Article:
Lecture 02: Making things Move


Live Coding

FYI: Live-coding Processing in the Browser.


Today we will use tutorial resources from two great educators:

In computer graphics, animation is achieved by:

  • manipulating numbers over time, and then:
  • using those numbers as the basis for drawing something.

Here are some extremely elementary animation methods:

  • random animation: position ∝ random()
  • frame-based animation: position ∝ frame
  • time-based animation: position ∝ time
  • life on a torus: a word about periodic boundaries
  • interpose an explicit function: position ∝ f(t)
  • examples: sin(), noise(), sum of sin()’s,
  • functions of time in 2D: Lissajous curves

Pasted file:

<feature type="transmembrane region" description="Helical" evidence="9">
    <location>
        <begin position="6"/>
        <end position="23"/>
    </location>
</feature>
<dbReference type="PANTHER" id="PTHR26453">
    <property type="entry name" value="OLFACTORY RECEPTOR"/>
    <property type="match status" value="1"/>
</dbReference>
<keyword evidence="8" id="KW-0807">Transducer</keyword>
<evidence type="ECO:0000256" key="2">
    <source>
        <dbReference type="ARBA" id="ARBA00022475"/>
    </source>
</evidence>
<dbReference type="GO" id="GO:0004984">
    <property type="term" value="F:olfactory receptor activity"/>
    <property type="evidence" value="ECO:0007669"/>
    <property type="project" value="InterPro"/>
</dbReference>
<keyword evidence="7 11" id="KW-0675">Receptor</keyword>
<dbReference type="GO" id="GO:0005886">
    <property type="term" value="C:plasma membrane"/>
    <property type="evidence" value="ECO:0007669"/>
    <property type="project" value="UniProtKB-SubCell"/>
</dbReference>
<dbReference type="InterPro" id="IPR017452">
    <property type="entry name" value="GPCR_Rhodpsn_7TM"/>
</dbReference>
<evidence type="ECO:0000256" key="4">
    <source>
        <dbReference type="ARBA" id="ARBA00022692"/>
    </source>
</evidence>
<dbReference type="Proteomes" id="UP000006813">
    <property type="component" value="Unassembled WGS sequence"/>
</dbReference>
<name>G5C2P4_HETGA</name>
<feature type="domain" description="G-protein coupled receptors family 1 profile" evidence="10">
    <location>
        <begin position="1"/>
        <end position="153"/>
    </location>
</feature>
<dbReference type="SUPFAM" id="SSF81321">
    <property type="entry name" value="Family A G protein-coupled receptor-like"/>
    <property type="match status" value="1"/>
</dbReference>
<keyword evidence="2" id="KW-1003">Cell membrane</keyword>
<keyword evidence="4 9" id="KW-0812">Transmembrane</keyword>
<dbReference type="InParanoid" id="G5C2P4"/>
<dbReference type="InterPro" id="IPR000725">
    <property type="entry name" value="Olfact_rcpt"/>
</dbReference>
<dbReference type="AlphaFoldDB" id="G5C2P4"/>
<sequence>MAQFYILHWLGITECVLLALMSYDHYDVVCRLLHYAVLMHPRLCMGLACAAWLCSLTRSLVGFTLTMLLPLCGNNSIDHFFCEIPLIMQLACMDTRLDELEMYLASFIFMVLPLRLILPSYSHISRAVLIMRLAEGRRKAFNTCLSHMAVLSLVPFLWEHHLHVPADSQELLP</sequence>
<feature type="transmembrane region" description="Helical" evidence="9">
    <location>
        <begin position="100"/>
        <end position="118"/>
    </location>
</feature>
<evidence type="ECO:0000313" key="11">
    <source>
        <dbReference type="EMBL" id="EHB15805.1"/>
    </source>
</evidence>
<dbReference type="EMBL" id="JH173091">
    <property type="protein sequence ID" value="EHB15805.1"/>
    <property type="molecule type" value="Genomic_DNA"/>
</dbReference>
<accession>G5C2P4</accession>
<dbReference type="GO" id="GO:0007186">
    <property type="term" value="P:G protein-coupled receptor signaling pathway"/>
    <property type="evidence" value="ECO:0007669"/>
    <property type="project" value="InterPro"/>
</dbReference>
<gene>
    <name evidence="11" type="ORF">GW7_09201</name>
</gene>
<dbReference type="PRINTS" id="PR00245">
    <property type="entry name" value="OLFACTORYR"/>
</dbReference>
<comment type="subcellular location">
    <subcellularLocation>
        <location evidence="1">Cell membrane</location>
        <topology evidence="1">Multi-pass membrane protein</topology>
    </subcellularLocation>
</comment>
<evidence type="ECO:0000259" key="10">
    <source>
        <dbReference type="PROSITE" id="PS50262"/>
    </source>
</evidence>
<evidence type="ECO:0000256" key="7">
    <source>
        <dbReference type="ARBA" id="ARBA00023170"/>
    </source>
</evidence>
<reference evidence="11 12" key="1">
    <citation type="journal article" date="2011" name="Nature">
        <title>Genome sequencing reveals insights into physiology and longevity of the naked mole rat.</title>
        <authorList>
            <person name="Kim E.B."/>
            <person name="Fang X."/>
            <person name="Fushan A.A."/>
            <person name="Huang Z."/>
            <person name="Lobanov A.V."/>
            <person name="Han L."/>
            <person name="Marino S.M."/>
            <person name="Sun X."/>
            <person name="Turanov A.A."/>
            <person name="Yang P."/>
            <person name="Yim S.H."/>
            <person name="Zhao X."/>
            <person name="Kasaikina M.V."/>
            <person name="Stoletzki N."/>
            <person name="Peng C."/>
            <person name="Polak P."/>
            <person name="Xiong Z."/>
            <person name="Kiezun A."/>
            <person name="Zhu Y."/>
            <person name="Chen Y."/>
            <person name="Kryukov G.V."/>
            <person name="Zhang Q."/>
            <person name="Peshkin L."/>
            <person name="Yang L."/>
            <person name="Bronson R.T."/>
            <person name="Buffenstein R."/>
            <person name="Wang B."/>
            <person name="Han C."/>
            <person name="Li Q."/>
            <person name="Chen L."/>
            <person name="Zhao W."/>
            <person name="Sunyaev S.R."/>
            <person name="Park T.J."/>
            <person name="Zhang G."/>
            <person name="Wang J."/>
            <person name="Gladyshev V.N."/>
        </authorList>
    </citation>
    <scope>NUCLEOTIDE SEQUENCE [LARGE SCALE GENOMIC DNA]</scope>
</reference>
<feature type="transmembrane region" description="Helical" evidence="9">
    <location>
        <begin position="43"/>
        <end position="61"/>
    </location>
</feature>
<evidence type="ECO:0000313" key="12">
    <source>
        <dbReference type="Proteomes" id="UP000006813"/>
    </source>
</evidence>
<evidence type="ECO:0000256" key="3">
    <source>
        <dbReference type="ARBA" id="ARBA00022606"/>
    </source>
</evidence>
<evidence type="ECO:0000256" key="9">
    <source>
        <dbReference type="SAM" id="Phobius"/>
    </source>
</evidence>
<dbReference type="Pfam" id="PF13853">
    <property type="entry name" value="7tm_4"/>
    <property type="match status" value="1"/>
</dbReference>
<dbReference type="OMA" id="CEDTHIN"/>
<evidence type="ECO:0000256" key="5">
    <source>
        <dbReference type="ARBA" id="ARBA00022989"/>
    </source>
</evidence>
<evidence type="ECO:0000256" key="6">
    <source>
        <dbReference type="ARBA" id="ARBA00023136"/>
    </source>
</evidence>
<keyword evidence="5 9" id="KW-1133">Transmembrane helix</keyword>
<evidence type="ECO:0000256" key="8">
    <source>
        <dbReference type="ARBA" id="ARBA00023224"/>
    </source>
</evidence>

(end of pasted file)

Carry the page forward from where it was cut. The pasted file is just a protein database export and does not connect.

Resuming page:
When animating, we need strategies for producing temporal coherence. We wish for continuities, not only of position, but of derivatives and motion as well. Here are some very elementary strategies for temporal coherence:

  1. Drunk Walk:
    position = random() versus position += random() 
  2. “Zeno’s Paradox” animation:
    position = A*position + B*target (where A+B =1)
  3. Storage of higher-order derivatives (e.g. velocity). Pong bounce.
    position = position + velocity. 

Beginning particle systems.

  • Integration.
  • Accumulation of Forces (F = mA)
  • Springs.

Artificial Life, Synthetic Characters

We will consider some inspirations: